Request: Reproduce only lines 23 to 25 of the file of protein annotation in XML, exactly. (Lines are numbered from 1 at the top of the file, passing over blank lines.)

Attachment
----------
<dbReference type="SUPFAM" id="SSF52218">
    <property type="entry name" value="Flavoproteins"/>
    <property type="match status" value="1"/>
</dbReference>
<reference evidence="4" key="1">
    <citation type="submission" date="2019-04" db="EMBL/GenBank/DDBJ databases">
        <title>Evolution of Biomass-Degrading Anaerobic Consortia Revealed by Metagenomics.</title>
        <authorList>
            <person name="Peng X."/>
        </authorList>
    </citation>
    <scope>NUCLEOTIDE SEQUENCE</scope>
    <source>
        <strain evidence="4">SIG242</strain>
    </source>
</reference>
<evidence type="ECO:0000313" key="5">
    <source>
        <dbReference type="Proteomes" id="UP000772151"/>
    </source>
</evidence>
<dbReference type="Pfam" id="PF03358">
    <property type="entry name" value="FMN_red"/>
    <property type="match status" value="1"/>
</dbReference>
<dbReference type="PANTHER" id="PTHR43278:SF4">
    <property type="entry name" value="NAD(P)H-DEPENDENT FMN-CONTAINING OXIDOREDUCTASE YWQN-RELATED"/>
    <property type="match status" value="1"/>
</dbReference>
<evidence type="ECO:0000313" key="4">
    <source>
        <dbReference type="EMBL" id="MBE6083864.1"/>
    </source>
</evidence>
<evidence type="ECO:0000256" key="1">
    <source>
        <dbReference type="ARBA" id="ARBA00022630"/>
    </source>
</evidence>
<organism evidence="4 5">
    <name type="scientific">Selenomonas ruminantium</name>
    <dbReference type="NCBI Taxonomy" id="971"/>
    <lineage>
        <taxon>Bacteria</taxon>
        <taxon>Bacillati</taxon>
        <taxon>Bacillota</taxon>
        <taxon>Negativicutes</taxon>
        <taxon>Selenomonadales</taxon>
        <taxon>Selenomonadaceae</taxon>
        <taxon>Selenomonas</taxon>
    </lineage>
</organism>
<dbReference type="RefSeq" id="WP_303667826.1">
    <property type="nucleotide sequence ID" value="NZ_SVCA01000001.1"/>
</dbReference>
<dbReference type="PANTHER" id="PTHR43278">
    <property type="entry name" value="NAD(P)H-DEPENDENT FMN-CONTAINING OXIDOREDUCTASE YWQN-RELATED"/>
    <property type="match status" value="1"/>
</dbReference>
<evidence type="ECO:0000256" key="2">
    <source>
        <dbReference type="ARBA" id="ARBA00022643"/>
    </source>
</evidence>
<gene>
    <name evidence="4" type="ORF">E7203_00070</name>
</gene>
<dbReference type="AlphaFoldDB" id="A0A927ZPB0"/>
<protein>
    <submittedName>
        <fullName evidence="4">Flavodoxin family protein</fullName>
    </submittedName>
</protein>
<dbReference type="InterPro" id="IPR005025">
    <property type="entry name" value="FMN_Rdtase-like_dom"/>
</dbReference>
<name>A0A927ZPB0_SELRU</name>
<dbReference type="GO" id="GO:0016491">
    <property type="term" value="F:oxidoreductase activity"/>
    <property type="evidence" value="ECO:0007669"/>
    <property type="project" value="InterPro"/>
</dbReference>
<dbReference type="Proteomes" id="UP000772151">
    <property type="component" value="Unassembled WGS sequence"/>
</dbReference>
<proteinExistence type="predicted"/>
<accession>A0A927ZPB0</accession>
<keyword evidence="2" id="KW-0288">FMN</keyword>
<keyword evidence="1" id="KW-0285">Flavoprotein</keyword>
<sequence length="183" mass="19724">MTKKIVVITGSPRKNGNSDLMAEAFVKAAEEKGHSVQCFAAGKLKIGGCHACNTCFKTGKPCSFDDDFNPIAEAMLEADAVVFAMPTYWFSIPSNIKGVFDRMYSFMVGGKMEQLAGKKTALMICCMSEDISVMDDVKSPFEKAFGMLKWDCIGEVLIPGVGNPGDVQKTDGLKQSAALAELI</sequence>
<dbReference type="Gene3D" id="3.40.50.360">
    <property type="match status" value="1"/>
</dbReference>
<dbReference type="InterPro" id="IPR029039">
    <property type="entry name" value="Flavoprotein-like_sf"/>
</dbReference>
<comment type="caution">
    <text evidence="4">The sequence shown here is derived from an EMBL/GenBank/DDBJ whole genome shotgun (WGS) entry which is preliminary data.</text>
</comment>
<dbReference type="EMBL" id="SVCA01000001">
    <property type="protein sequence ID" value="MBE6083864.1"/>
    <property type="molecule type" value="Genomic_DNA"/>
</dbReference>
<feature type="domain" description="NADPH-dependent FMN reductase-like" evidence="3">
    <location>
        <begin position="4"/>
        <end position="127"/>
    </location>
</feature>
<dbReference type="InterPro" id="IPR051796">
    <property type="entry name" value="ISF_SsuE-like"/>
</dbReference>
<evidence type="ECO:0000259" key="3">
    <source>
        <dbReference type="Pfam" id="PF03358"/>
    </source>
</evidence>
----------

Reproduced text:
    <property type="entry name" value="FMN_red"/>
    <property type="match status" value="1"/>
</dbReference>